When Steve Jobs took the stage yesterday to unveil a new generation of MacBooks and MacBook Pros, there was one very notable feature that was missing from the list. Yes, the new MacBooks are made from the aluminum “brick” manufacturing process and they have glass multi-touch trackpads, but what about Blu-ray?
Leading up to yesterday’s event, there were rumors swirling around saying that Apple would start integrating Blu-ray drives into their notebook computers. Instead, the new MacBook and MacBook Pro are both sticking with the SuperDrive route. Why has Cupertino decided to cast Blu-ray aside? Why did Steve Jobs call Blu-ray a “bag of hurt”?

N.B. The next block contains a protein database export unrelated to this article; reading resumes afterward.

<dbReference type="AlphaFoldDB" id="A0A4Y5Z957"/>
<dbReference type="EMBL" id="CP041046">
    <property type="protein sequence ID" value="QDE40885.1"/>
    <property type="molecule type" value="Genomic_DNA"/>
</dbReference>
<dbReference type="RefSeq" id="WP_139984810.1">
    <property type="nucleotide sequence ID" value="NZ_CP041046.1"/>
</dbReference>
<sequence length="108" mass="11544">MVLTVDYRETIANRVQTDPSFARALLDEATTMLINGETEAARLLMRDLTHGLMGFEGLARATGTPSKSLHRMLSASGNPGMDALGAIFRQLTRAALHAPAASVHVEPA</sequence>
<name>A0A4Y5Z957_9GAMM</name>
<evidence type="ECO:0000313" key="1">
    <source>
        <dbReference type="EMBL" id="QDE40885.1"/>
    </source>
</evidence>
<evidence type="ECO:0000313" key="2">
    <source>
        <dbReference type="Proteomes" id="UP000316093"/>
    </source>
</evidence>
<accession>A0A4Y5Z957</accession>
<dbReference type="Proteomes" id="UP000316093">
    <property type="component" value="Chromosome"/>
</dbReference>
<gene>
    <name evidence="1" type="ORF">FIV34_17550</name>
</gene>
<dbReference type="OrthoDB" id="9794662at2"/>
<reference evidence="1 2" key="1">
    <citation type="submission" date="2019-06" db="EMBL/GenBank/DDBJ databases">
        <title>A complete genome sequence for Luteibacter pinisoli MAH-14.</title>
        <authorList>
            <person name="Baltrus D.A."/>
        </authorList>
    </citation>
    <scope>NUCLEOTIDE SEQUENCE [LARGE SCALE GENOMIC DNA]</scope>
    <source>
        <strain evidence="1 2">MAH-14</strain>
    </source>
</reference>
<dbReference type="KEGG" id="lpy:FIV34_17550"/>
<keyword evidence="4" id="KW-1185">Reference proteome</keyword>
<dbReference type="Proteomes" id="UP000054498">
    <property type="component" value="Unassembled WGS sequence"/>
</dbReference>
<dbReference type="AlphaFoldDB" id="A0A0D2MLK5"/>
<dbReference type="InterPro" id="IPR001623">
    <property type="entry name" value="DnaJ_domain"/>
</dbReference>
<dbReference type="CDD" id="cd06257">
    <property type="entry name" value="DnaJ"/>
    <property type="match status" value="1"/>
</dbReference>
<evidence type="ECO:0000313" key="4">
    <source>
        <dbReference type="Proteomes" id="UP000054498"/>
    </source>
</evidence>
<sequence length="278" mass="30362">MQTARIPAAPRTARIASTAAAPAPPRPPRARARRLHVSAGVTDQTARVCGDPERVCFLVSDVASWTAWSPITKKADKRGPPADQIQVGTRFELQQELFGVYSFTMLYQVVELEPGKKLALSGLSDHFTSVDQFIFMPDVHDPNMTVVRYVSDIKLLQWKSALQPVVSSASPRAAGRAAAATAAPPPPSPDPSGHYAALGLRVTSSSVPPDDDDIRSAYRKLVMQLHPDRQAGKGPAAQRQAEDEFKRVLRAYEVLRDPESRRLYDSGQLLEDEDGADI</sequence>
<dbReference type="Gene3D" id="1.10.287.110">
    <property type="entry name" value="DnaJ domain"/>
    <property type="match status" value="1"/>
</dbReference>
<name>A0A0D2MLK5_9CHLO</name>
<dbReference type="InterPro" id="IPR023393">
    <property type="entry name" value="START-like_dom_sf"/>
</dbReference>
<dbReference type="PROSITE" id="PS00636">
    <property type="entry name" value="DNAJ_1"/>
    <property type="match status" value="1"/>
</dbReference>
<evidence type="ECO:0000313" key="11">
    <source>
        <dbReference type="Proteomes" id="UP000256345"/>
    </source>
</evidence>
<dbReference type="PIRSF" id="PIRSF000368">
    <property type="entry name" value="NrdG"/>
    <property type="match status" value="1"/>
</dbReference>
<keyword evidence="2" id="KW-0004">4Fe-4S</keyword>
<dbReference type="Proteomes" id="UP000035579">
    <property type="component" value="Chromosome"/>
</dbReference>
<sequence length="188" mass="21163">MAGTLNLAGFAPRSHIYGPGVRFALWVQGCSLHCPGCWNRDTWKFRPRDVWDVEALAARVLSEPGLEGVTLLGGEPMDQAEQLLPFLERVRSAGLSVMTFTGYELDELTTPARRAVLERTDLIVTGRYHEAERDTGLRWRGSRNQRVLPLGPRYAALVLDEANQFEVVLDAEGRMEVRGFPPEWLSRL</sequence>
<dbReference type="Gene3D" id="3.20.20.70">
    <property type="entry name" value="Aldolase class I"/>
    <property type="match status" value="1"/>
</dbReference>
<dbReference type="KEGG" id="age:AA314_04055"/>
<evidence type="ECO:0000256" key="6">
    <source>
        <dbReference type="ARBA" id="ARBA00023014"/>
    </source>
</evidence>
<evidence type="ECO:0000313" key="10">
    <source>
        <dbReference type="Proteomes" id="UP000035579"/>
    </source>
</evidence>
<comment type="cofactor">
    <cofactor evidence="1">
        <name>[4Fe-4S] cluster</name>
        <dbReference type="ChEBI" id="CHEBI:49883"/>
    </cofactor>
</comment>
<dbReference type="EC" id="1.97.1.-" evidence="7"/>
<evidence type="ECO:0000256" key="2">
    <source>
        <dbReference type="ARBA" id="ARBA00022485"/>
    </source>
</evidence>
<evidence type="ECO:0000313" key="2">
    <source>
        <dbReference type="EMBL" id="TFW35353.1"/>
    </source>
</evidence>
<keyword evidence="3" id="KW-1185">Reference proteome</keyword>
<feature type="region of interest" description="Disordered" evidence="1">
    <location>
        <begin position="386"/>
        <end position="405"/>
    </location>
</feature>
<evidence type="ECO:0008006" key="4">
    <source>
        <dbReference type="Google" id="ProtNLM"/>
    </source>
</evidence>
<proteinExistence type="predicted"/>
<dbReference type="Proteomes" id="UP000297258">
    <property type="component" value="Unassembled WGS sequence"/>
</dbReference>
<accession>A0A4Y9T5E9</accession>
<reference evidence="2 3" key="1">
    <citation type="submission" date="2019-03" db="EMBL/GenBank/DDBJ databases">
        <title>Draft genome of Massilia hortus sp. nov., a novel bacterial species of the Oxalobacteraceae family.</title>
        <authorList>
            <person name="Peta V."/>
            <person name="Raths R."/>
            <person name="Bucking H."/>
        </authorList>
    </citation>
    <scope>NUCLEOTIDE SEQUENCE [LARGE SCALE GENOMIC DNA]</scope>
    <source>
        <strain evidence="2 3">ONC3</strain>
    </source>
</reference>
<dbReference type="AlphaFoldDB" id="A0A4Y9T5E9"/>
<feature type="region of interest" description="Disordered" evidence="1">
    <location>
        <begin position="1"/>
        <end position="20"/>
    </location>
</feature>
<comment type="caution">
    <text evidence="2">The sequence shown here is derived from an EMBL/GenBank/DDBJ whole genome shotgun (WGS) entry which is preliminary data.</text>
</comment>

The argument coming out of Crunchgear is that the average Apple consumer has no need for Blu-ray in a notebook. You really can’t see the difference between a regular DVD and a 1080p Blu-ray movie when you view it on a 13.3 or 15.4-inch screen. The difference is fairly minimal until you start looking at a bigger screen and, at that point, you’re using something other than your notebook anyhow. That is, unless your laptop also happens to be your only DVD player.
By taking Blu-ray out of the picture, Apple is able to keep costs down (relatively speaking) and keep the package simple. This doesn’t mean that Steve Jobs will eschew Blu-ray altogether, because those drives certainly have a place among desktops, wouldn’t you say?